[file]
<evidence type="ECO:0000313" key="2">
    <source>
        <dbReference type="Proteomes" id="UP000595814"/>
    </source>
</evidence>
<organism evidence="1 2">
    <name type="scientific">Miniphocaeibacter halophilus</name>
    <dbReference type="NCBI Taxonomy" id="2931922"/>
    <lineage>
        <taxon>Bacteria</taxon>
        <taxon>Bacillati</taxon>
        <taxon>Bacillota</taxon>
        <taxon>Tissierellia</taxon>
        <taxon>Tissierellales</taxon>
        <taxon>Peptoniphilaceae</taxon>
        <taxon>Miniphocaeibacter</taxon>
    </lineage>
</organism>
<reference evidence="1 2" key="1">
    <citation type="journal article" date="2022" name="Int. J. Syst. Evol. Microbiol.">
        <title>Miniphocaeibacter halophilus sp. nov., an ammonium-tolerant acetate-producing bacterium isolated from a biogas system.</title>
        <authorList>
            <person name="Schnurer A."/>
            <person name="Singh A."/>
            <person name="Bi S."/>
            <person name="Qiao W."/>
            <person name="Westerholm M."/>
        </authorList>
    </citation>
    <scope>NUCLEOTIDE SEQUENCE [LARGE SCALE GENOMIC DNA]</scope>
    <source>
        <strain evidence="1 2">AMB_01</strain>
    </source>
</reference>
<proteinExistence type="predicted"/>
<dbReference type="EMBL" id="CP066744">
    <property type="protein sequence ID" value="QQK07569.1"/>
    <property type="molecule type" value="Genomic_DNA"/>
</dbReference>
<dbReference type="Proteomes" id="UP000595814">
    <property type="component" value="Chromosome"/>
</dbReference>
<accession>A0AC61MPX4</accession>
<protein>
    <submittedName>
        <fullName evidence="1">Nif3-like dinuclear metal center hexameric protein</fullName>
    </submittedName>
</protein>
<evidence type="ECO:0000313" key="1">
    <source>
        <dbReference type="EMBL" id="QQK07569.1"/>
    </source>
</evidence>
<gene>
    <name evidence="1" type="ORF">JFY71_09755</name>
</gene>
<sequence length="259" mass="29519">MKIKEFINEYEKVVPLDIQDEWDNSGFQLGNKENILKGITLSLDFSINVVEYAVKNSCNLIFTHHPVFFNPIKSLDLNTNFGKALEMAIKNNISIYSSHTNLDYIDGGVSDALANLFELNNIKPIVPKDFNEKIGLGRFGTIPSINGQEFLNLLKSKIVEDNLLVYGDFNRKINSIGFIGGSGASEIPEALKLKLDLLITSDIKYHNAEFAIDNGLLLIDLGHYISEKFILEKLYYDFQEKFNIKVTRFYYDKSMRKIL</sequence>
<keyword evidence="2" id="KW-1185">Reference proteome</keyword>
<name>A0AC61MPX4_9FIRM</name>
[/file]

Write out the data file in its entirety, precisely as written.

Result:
<evidence type="ECO:0000313" key="2">
    <source>
        <dbReference type="Proteomes" id="UP000595814"/>
    </source>
</evidence>
<organism evidence="1 2">
    <name type="scientific">Miniphocaeibacter halophilus</name>
    <dbReference type="NCBI Taxonomy" id="2931922"/>
    <lineage>
        <taxon>Bacteria</taxon>
        <taxon>Bacillati</taxon>
        <taxon>Bacillota</taxon>
        <taxon>Tissierellia</taxon>
        <taxon>Tissierellales</taxon>
        <taxon>Peptoniphilaceae</taxon>
        <taxon>Miniphocaeibacter</taxon>
    </lineage>
</organism>
<reference evidence="1 2" key="1">
    <citation type="journal article" date="2022" name="Int. J. Syst. Evol. Microbiol.">
        <title>Miniphocaeibacter halophilus sp. nov., an ammonium-tolerant acetate-producing bacterium isolated from a biogas system.</title>
        <authorList>
            <person name="Schnurer A."/>
            <person name="Singh A."/>
            <person name="Bi S."/>
            <person name="Qiao W."/>
            <person name="Westerholm M."/>
        </authorList>
    </citation>
    <scope>NUCLEOTIDE SEQUENCE [LARGE SCALE GENOMIC DNA]</scope>
    <source>
        <strain evidence="1 2">AMB_01</strain>
    </source>
</reference>
<proteinExistence type="predicted"/>
<dbReference type="EMBL" id="CP066744">
    <property type="protein sequence ID" value="QQK07569.1"/>
    <property type="molecule type" value="Genomic_DNA"/>
</dbReference>
<dbReference type="Proteomes" id="UP000595814">
    <property type="component" value="Chromosome"/>
</dbReference>
<accession>A0AC61MPX4</accession>
<protein>
    <submittedName>
        <fullName evidence="1">Nif3-like dinuclear metal center hexameric protein</fullName>
    </submittedName>
</protein>
<evidence type="ECO:0000313" key="1">
    <source>
        <dbReference type="EMBL" id="QQK07569.1"/>
    </source>
</evidence>
<gene>
    <name evidence="1" type="ORF">JFY71_09755</name>
</gene>
<sequence length="259" mass="29519">MKIKEFINEYEKVVPLDIQDEWDNSGFQLGNKENILKGITLSLDFSINVVEYAVKNSCNLIFTHHPVFFNPIKSLDLNTNFGKALEMAIKNNISIYSSHTNLDYIDGGVSDALANLFELNNIKPIVPKDFNEKIGLGRFGTIPSINGQEFLNLLKSKIVEDNLLVYGDFNRKINSIGFIGGSGASEIPEALKLKLDLLITSDIKYHNAEFAIDNGLLLIDLGHYISEKFILEKLYYDFQEKFNIKVTRFYYDKSMRKIL</sequence>
<keyword evidence="2" id="KW-1185">Reference proteome</keyword>
<name>A0AC61MPX4_9FIRM</name>